Advanced Analytical Models for Innovative Vehicle Composite Structures against Land Explosives

A Multi-level and Multi-scenario Blast Simulation and Design System

Objective of this research is to develop design concepts that can be used in the Army's FCS and FTTS to protect vehicles and occupants against blasts from various explosives. We propose to use advanced design methodologies, associated software modules, and physical prototypes for this innovative composite structure. We will develop a multi-level and multi-scenario blast simulation and design system integrating three new major technologies originally developed at MKP Inc., namely an advanced mine-soil-composite interaction model, an award-winning design methodology, called Function-Oriented Material Design (FOMD), and a novel patent-pending composite material concept, called Biomimetic Tendon-Reinforced (BTR) material.

The developed system will enable the prediction, designing, and prototyping of composite structures for a wide range of damage scenarios in various blast events, ranging from vehicle rollover, localized structural failure, blast fragment penetration, to crew injuries. The different levels of simulation and design capabilities will be implemented in an integrated software system called FOMD-Blast with well-defined graphic user interfaces as detailed in the proposal. A novel blast-protective composite concept, BTR-Bl, is also proposed in this program as a proof of concept for the technologies developed. The major design goal is to meet the blast protection requirements with other essential features, such as light-weight, flexibility, maintainability, and reduced life-cycle cost. This BTR-Bl concept will be optimized using the simulation and design capabilities developed in this program, and will be fabricated for further performance evaluation.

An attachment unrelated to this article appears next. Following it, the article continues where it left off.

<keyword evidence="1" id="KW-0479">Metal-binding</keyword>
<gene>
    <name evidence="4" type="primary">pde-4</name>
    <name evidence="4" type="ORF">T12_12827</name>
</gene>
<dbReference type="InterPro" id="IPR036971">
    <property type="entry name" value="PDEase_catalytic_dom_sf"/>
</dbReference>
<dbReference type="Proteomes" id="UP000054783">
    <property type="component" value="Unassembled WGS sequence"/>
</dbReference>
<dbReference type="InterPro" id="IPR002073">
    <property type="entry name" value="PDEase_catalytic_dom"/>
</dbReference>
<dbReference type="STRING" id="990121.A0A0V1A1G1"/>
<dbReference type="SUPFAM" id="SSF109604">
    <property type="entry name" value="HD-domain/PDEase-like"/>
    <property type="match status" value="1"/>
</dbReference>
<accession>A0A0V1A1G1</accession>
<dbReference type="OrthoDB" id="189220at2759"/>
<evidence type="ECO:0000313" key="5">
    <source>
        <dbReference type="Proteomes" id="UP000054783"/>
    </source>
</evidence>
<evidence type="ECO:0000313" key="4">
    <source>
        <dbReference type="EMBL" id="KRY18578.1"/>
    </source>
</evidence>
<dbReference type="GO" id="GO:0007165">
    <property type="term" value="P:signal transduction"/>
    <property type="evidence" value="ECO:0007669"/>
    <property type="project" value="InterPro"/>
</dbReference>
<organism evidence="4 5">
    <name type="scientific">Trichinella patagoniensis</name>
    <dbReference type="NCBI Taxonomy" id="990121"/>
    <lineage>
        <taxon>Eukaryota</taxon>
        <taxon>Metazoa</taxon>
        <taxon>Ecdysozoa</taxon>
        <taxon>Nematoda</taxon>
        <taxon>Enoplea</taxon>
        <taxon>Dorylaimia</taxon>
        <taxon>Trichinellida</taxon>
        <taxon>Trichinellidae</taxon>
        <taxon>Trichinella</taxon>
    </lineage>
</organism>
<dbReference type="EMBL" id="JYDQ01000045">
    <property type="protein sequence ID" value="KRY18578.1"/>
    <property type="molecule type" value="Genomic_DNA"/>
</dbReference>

The completed software developed in this program could be expanded for use over a broad range of military and civilian security applications where the modeling and design for protecting against landmines, IEDs, or other explosives might be needed. Within the Army these might include, but are not limited to, ground vehicle design, countermine equipment, EOD (Explosive Ordnance Disposal) issues, and personal protection issues. Within civilian security applications, this software might be utilized in a variety of homeland defense technology development as well as police bomb squad technology development.